Light-activated chemical therapy – generally known as photodynamic therapy (PDT) – has been developed within medicine, to allow the use of an applied agent (photosensitiser) that could be activated using laser photonic energy, leading to the destruction of target cellular structures. In clinical dentistry, PDT has been utilised within a wide scope of topical application in endodontic, periodontal and oral epithelial pathology where specifically, anti-bacterial action may prove useful. Underlying the complex and multi-factorial aetiology, periodontal disease remains of essentially-bacterial origin and anti-bacterial PDT (aPDT) has been investigated as an adjunctive to other periodontal treatment therapies. Of several topically-applied photosensitisers, one agent, indocyanine green, may be activated using a diode laser wavelength (810 nm) that is commonly-available in clinical dental practice, to provide generalised bacteriocidal effect. Unlike antibiotics and antibacterial mouthwashes, the mode of action appears to be nonspecific to bacterial species and is linked to cell death through a process of oxidative stress. Additionally, indocyanine green has otherwise low toxicity to non-target host tissue and dental restorative materials. This paper explores the background to this therapy, its position within the broader delivery of periodontal treatment and the specific application of indocyanine green in clinical dental practice.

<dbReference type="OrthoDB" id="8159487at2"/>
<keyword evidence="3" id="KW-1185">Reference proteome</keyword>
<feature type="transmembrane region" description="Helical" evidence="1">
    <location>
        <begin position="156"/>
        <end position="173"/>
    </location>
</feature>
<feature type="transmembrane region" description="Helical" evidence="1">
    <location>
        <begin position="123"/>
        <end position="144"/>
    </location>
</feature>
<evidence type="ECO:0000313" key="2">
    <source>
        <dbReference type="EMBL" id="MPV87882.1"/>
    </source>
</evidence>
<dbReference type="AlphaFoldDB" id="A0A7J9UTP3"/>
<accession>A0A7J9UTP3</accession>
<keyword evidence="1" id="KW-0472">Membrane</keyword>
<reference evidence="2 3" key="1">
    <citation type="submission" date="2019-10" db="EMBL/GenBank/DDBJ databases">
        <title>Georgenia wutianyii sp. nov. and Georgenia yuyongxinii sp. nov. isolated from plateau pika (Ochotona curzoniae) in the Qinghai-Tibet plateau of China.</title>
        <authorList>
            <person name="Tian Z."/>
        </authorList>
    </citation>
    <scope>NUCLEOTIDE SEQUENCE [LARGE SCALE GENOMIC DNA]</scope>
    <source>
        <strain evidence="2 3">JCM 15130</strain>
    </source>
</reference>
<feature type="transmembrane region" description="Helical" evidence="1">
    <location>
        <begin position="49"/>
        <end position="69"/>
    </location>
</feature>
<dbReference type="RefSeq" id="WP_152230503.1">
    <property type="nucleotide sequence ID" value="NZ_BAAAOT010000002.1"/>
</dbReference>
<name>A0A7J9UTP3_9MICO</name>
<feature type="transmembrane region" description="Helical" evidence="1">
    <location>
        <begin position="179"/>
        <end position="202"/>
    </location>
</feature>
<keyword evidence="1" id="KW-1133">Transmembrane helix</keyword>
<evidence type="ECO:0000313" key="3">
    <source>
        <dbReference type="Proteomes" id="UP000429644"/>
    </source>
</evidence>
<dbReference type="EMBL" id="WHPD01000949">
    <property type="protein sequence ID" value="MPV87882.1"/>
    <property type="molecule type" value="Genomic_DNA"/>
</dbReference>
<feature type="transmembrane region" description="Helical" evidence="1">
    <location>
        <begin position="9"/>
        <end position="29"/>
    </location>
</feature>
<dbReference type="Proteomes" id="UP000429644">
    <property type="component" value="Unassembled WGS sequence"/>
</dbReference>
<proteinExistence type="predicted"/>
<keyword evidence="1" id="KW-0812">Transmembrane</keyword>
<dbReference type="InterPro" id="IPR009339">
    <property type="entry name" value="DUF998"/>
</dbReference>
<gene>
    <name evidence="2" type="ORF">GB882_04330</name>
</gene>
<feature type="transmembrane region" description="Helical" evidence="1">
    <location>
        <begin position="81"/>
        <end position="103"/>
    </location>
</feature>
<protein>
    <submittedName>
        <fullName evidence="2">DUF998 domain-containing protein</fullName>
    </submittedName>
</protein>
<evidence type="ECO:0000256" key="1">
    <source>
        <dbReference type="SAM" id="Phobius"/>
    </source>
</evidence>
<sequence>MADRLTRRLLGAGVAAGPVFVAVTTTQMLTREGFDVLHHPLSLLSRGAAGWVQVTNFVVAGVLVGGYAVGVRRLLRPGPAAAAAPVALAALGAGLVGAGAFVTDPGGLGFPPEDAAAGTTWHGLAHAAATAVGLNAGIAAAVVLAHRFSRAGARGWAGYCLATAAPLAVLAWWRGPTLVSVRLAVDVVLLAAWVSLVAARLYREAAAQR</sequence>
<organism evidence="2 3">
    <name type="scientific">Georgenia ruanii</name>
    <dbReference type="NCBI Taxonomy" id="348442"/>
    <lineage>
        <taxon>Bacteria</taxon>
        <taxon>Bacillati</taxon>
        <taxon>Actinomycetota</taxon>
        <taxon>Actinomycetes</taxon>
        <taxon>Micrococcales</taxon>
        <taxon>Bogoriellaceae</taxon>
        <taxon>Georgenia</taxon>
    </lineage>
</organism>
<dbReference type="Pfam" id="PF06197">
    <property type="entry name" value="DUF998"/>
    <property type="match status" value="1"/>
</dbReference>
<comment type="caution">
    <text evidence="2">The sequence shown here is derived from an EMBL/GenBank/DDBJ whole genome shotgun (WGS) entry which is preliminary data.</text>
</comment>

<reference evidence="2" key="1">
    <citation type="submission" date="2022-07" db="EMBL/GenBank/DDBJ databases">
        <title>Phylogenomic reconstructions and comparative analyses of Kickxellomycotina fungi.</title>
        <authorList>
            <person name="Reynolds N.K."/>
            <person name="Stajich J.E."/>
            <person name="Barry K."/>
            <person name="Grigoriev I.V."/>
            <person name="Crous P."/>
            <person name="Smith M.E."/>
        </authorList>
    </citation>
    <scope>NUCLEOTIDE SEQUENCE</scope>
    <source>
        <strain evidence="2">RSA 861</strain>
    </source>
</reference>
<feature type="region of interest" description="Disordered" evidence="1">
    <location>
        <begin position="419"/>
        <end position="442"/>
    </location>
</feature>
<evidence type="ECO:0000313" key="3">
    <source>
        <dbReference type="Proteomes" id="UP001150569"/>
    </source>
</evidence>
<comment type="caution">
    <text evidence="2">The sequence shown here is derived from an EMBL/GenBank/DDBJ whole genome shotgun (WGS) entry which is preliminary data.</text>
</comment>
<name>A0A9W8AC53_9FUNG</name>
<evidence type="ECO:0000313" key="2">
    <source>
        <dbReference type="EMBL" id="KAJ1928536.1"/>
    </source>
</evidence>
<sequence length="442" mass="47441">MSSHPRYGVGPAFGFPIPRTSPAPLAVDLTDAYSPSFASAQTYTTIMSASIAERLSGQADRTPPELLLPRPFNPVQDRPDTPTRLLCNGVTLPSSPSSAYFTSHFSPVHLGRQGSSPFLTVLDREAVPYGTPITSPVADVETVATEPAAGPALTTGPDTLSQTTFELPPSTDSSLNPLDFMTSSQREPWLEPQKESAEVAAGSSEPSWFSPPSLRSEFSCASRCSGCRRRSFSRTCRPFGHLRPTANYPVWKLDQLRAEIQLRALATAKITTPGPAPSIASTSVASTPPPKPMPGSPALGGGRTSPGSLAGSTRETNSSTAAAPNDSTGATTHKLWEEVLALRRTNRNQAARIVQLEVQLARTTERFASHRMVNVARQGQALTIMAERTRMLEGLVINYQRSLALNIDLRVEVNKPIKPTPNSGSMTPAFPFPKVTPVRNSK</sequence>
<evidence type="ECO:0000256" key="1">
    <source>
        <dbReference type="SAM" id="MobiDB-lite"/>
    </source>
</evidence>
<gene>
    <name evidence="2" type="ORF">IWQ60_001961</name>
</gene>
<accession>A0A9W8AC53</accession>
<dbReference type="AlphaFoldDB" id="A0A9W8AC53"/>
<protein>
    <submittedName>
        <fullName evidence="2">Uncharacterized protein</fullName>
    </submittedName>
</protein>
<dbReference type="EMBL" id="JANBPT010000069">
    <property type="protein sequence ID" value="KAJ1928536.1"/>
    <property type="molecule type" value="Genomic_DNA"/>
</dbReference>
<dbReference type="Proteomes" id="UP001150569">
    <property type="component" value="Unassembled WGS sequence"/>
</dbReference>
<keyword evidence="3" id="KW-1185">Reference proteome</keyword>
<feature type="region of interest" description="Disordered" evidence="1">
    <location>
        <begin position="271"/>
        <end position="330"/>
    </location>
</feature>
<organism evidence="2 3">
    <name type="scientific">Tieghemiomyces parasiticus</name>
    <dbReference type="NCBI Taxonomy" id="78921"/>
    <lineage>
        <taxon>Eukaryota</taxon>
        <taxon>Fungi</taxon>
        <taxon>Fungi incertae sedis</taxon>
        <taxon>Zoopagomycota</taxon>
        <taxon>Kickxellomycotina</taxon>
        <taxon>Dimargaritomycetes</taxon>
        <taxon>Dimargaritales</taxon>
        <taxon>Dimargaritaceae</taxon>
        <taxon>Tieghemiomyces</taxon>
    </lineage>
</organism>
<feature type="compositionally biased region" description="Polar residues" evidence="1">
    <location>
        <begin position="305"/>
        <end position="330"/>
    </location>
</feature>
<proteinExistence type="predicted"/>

PMID: 23969654 [PubMed – in process]
Br Dent J. 2013 Aug 23;215(4):167-71. doi: 10.1038/sj.bdj.2013.790.
Dental Surgeon, 30, East Parade, Harrogate, HG1 5LT, UK.